The Corner

McCain, Obama, and the “Cone of Silence”

I’ve been looking into all this buzz that McCain somehow cheated — that he wasn’t in a “cone of silence” — during Barack Obama’s half of the Saddleback summit Saturday night. The talk got started on “Meet the Press” yesterday, when Andrea Mitchell said, “The Obama people must feel that he didn’t do quite as well as they might have wanted to in that context, because that — what they’re putting out privately is that McCain may not have been in the cone of silence and may have had some ability to overhear what the questions were to Obama. He seemed so well prepared.”

A few points. First of all, it appears that some commentators believe there was an actual “Get Smart”-style “cone of silence” at Saddleback. There wasn’t. Pastor Rick Warren was making a little joke when he used that phrase. But he was assuring the crowd that McCain was not hearing any of the questioning of Barack Obama.

Next, McCain, like Obama, knew the first two questions that would be asked of him — the “three wisest people” question and the “greatest moral failure” questions. Both men knew exactly what was coming at the start of the appearance. This morning I talked to A. Larry Ross, who is the media representative for the Saddleback Church, and he told me that Warren “gave both candidates the first two questions because he didn’t want them to be nervous…so they would be at ease.” Ross says that in separate phone calls with the McCain and Obama, Warren also went through the four general categories of questions and said things like, “I’ll probably ask you a question on this, or on that,” but gave no specific wording.

In addition, according to Ross, Obama knew a third specific question that Warren would ask — the one about a “president’s emergency plan for adoption.” “[Warren] felt that since that was basically asking for a commitment, he felt that it was fair to tell them in advance that he was going to ask them that,” Ross told me. So Warren told Obama, and planned to tell McCain when McCain arrived at Saddleback, but wasn’t able to because of other distractions. So according to what Ross told me, Obama actually knew one more question in advance than did McCain.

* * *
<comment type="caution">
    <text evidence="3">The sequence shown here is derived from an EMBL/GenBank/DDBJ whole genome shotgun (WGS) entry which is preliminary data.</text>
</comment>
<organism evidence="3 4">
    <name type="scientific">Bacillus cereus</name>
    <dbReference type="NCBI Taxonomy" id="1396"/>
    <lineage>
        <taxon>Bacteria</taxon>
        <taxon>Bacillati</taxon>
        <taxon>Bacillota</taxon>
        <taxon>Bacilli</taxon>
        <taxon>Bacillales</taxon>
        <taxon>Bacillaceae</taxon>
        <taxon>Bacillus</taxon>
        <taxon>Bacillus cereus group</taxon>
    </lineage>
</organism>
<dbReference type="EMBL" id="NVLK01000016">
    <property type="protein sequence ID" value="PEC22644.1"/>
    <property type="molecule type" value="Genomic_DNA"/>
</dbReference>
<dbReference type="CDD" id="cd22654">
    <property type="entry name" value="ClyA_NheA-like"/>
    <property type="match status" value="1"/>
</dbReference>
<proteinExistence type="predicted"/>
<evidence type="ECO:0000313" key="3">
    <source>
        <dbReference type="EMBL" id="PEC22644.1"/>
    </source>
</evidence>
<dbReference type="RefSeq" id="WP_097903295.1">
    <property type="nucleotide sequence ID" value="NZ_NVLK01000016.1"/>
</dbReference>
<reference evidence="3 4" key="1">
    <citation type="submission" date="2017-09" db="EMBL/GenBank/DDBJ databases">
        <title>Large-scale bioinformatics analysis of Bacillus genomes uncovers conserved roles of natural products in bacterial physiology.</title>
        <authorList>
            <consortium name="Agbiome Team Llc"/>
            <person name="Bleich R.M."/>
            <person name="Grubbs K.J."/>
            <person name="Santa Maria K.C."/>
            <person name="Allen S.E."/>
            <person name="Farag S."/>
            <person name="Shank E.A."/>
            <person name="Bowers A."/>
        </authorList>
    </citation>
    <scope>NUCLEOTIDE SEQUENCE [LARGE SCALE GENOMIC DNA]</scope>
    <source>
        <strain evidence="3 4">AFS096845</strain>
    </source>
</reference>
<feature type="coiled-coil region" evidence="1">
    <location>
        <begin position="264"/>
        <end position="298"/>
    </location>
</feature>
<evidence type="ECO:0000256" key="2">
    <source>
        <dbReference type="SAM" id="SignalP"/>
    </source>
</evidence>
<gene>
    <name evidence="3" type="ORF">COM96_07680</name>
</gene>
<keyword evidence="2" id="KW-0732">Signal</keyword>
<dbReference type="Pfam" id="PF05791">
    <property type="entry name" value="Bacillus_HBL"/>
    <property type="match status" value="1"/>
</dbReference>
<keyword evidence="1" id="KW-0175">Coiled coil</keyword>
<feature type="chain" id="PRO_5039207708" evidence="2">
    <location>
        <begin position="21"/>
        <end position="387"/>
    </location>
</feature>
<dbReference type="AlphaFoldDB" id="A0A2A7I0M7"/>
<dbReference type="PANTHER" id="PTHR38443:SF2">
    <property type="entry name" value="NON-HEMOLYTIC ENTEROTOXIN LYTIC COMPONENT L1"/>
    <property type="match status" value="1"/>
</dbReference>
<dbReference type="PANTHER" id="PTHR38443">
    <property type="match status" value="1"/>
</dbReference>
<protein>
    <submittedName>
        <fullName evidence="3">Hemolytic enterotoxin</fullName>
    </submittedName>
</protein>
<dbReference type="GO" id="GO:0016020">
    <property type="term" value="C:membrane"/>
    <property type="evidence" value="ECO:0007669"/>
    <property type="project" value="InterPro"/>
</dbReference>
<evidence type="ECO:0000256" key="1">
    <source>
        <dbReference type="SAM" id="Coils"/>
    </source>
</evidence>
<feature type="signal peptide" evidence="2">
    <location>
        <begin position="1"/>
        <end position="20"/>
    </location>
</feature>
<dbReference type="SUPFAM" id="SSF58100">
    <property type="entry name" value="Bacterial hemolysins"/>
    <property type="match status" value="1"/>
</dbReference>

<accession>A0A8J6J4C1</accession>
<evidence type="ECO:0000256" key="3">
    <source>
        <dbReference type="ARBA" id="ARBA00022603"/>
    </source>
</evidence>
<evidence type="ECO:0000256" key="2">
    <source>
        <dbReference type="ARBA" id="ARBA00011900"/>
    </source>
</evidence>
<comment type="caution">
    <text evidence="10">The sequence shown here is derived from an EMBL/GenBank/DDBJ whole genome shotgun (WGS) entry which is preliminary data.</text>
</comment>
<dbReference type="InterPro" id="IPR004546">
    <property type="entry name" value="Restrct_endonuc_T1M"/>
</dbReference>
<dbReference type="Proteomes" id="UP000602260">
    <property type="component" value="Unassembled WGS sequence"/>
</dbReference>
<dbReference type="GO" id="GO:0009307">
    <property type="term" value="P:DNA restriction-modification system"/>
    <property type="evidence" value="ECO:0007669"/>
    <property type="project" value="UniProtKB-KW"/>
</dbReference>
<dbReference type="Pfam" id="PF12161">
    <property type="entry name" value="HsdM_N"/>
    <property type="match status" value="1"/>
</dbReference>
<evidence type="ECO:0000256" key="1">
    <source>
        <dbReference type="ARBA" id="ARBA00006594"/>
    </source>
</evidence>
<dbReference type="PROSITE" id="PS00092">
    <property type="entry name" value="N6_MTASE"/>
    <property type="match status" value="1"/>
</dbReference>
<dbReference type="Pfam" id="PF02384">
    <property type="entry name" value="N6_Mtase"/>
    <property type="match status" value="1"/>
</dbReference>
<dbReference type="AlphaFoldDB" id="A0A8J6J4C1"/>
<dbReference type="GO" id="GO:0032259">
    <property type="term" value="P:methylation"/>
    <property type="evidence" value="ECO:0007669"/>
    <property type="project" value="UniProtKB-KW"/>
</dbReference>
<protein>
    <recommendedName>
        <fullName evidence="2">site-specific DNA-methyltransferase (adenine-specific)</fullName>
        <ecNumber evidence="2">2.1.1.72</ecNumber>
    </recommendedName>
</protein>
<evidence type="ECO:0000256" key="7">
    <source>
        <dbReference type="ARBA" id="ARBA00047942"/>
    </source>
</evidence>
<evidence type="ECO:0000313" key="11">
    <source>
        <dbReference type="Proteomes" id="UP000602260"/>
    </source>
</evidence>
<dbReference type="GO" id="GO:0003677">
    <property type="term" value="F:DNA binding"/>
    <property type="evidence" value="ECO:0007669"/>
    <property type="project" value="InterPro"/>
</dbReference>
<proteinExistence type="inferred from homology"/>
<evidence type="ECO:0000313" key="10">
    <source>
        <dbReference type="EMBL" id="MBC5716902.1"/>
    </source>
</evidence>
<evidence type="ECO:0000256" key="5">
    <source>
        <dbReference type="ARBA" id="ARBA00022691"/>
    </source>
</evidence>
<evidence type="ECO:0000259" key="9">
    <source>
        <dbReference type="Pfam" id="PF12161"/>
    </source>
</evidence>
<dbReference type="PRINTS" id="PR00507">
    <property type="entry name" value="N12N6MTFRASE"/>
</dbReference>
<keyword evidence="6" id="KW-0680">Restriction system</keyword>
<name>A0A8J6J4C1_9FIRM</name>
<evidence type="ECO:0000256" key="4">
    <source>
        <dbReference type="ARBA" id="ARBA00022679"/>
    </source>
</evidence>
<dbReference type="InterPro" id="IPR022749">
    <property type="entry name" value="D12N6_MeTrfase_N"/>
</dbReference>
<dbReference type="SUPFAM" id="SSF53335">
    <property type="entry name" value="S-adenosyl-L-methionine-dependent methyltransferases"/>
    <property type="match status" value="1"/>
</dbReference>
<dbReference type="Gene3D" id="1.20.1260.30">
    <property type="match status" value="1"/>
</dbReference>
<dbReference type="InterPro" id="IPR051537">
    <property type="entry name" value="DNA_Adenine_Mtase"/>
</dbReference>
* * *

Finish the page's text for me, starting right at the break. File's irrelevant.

As far as the McCain side is concerned, I spoke to Charlie Black a few minutes ago. He told me McCain’s motorcade left his hotel at 5 p.m. Saturday — that’s the time Obama went on stage at Saddleback. Black told me the trip took 35 minutes, and that McCain was in the car with the Secret Service guys, Sen. Lindsey Graham, and press aide Brooke Buchanan. (Black was in another car.) Black says that McCain did not hear any of Warren’s questions or Obama’s answers during the car ride. Then: “We arrived at Saddleback and went into a holding room, which is a separate building from the main church. In the room there were four or five staff people, plus McCain, and there was no TV, no audio, no nothing. We talked through a few of the topics. We had spent time in the afternoon preparing, doing Q&A, and we did a few more questions to warm him up. At about ten til six, the advance guys came to get McCain to take him to the stage, because the handshake with Obama was a few minutes before 6 p.m. McCain never heard any of this stuff.”

Black confirmed that Warren had given McCain the opening questions, plus the broad themes, earlier in the week. “Other than what we knew from [Warren],” Black continued, “you didn’t have to be a genius to know that we were going to get asked about life, marriage, personal faith, staffing for faith-based organizations — a log of things we prepared him for didn’t come up, but a lot of them we anticipated.”

The bottom line is that Black, and others in the campaign, absolutely deny that McCain heard any of Obama’s answers or had any advance knowledge beyond what Rick Warren had given him. “Why would we need to do that?” Black asked me. “We had him prepared, and in any given situation, McCain is going to use his own instincts and give his own answers. It was like a town hall meeting, and Rick Warren was the only person in the meeting.”

“I’m sorry the Obama campaign is whining about having a bad night,” Black concluded, “but it wasn’t because we knew anything they didn’t.”

NOTE: When I referred to the “president’s emergency plan for adoption,” I should have written “president’s emergency plan for orphans,” which is the phrase Warren used. 

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